Historic areas, structures and places provide us with tangible evidence of Australia’s development over the last 250 years. They are the cultural roots of today’s society. Historic places include both the artistic achievements of other times and examples of structures and places that are typical of regional life and work in Australia. Historic buildings, structures and places from other eras provide us with a diversity of building forms that give character and charm to our cities and countryside. Once destroyed, they can never be replaced.
To some people, the concept of the National Estate may seem abstract and remote, but for each of us there is some place, group of buildings, piece of country or natural bushland that is familiar, treasured and dear. Some groups such as our first Australians have special attachment to country. All of us look forward to enjoying some aspects of our national estate with our children and grandchildren. Sometimes the significance of the place is only recognised when it has been damaged or destroyed. This is the decisive personal reason why every Australian should have a concern for the conservation of Australia’s National Estate. Finally, the National Estate has a priceless economic value; protecting it should not be seen as a burden on the economy, nor a restraint on development. The National Estate is a precious economic asset as a tourist attraction, as the untapped gene pool for new pharmacological and other resources and much more. A final powerful statement expressed in the Committee of Inquiry report is that even if all other arguments are put to one side, the supreme justification for conservation of the National Estate is the deep feeling of most Australians that their descendants have the right to at least as many options in the cultural and natural environment as they have enjoyed themselves.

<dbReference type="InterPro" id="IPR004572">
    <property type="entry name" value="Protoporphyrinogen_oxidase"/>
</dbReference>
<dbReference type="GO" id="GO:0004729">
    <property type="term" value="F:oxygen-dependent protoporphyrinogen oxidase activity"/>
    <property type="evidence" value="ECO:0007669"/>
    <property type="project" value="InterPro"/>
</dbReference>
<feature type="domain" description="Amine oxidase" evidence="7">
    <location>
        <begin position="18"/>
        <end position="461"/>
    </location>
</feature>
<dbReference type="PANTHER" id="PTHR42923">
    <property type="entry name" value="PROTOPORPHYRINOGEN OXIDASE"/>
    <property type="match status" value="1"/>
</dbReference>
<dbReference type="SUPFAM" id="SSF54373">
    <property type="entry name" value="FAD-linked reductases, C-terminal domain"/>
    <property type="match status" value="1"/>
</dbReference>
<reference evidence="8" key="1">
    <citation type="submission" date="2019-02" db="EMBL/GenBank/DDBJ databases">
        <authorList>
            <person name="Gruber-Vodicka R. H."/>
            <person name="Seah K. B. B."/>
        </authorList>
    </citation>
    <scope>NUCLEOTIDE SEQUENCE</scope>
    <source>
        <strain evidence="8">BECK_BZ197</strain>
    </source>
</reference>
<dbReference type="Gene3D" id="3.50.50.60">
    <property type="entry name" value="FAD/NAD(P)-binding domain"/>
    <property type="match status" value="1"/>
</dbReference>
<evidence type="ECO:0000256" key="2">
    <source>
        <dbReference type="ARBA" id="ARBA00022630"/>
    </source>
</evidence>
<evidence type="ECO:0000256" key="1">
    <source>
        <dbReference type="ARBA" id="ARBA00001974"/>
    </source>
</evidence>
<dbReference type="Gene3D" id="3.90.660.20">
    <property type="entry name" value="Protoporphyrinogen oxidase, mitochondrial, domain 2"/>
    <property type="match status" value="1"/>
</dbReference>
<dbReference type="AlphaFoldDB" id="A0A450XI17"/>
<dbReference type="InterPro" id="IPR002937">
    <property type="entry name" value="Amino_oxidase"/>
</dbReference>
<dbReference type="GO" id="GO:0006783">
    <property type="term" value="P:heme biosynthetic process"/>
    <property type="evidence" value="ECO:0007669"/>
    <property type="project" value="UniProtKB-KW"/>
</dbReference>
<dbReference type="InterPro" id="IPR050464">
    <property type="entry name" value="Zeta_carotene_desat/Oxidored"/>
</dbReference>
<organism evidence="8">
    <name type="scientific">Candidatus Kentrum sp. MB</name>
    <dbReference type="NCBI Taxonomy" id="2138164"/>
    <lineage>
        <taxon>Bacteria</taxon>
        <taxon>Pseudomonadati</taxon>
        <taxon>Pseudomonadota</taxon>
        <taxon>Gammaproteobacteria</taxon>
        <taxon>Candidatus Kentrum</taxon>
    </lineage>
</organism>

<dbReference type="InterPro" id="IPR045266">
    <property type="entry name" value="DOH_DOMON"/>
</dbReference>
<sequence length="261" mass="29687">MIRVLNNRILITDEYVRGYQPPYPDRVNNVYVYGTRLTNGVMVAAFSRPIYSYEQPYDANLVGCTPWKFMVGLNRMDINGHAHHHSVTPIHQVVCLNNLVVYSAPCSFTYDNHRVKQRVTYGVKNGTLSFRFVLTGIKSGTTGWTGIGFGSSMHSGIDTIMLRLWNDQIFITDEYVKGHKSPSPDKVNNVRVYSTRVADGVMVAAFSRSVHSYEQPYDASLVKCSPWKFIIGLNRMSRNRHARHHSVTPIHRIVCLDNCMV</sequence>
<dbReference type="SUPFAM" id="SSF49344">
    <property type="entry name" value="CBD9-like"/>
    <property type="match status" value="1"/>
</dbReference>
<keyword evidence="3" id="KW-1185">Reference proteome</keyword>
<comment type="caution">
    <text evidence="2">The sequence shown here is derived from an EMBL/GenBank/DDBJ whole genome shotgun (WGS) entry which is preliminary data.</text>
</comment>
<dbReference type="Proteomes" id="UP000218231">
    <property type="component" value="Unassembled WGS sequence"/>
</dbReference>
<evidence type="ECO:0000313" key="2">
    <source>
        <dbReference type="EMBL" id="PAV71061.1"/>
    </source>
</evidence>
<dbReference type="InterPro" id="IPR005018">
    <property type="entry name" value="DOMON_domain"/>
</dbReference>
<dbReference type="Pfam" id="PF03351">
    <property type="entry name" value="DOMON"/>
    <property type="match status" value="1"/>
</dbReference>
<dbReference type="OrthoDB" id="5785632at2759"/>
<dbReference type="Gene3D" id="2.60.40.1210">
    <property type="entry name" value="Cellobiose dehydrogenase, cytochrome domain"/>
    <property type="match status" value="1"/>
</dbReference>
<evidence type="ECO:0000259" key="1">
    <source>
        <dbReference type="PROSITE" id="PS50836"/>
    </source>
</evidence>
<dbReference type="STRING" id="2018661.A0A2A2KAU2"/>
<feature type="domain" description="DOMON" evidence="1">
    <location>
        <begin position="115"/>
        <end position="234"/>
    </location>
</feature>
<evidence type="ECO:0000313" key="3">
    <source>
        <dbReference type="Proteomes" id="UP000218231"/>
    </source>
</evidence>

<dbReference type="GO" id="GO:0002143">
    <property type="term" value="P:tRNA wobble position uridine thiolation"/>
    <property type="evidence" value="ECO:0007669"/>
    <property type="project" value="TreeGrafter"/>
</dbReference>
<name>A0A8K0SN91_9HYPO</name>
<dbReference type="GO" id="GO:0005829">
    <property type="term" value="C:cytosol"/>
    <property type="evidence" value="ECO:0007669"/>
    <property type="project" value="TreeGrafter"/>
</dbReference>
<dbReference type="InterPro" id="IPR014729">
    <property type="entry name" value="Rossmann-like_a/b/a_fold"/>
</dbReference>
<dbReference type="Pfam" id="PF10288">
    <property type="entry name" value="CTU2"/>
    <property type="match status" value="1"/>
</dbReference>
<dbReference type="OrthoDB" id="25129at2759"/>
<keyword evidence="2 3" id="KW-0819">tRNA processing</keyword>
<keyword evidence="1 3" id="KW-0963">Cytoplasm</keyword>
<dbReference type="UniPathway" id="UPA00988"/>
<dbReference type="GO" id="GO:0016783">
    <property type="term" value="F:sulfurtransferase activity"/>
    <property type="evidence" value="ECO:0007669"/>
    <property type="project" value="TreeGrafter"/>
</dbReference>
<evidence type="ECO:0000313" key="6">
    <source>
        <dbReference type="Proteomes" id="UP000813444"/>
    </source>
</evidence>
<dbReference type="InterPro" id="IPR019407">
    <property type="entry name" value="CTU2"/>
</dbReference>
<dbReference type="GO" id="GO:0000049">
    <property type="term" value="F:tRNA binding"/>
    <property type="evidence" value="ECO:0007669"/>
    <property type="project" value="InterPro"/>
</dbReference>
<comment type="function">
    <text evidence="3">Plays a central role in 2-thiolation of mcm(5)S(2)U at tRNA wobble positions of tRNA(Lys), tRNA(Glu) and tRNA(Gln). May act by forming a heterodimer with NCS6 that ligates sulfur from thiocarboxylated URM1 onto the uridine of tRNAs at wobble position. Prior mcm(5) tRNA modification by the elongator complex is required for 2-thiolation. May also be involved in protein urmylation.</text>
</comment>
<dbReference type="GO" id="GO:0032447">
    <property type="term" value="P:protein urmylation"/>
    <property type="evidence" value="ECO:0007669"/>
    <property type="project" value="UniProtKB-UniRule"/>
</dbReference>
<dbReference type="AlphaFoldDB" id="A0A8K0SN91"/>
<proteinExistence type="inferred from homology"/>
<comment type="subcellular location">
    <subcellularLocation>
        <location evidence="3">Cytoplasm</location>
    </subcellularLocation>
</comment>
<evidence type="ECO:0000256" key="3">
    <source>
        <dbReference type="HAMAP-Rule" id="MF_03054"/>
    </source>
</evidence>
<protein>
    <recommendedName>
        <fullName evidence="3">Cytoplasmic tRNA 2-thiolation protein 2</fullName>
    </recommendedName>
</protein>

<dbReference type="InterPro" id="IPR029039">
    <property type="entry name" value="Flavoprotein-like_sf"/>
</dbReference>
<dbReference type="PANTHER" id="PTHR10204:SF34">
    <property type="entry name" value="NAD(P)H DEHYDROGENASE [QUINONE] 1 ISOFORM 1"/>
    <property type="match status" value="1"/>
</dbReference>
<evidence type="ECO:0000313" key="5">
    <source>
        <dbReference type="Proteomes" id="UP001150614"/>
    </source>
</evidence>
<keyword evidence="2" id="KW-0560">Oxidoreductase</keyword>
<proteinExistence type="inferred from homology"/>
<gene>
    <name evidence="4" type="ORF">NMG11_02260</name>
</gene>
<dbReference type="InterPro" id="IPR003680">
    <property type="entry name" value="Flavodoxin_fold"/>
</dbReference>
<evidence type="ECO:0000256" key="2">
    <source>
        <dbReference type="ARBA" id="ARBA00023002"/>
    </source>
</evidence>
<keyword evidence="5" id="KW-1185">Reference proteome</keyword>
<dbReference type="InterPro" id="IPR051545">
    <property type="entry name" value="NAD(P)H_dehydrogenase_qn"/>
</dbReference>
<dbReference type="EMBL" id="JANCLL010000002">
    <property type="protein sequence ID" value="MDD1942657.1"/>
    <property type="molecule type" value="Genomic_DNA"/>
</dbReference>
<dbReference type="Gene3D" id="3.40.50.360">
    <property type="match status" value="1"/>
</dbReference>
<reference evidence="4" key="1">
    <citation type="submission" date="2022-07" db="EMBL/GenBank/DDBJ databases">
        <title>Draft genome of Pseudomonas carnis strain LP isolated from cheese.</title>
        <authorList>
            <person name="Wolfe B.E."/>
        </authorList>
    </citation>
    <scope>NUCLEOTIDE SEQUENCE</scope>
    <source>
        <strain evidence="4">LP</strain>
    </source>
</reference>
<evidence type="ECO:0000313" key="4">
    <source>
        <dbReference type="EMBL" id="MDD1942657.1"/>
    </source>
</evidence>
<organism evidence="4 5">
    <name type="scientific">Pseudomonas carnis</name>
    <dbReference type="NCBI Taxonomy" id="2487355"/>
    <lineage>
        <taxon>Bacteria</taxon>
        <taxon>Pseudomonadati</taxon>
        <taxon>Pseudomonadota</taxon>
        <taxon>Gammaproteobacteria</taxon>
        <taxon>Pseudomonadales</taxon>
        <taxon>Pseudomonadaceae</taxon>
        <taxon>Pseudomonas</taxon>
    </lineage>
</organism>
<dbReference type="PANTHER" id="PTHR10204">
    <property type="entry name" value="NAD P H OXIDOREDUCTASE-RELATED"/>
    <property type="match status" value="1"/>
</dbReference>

These arguments might be summarised as the need for biological, cultural and intellectual continuity. To provide that continuity, a national heritage regime requires strong leadership, effective legislation and appropriate funding, backed by state and local initiatives. These guiding principles should inform the interpretation of Australia’s past national heritage performance, any assessment of our current policies and the direction of future practice. The protection of Australia’s national estate, will not take place without constant vigilance. It is the shared responsibility of all those who care. In telling the story of national heritage regimes from the first established in 1975 until that in force today, I hope the book will empower all those committed to the significance of our national estate to redouble their efforts to protect it.
This is an excerpt – Chapter One – from David Yencken’s new book Valuing Australia’s National Heritage (2019) published by Future Leaders.
The book is free and can be obtained by sending an email to email@example.com
David Yencken AO is Professor Emeritus at the University of Melbourne. He was Chair of the Interim Committee on the National Estate and inaugural Chair of the Australian Heritage Commission for six years. He was also the first Chair of Australia ICOMOS (International Council on Monuments and Sites).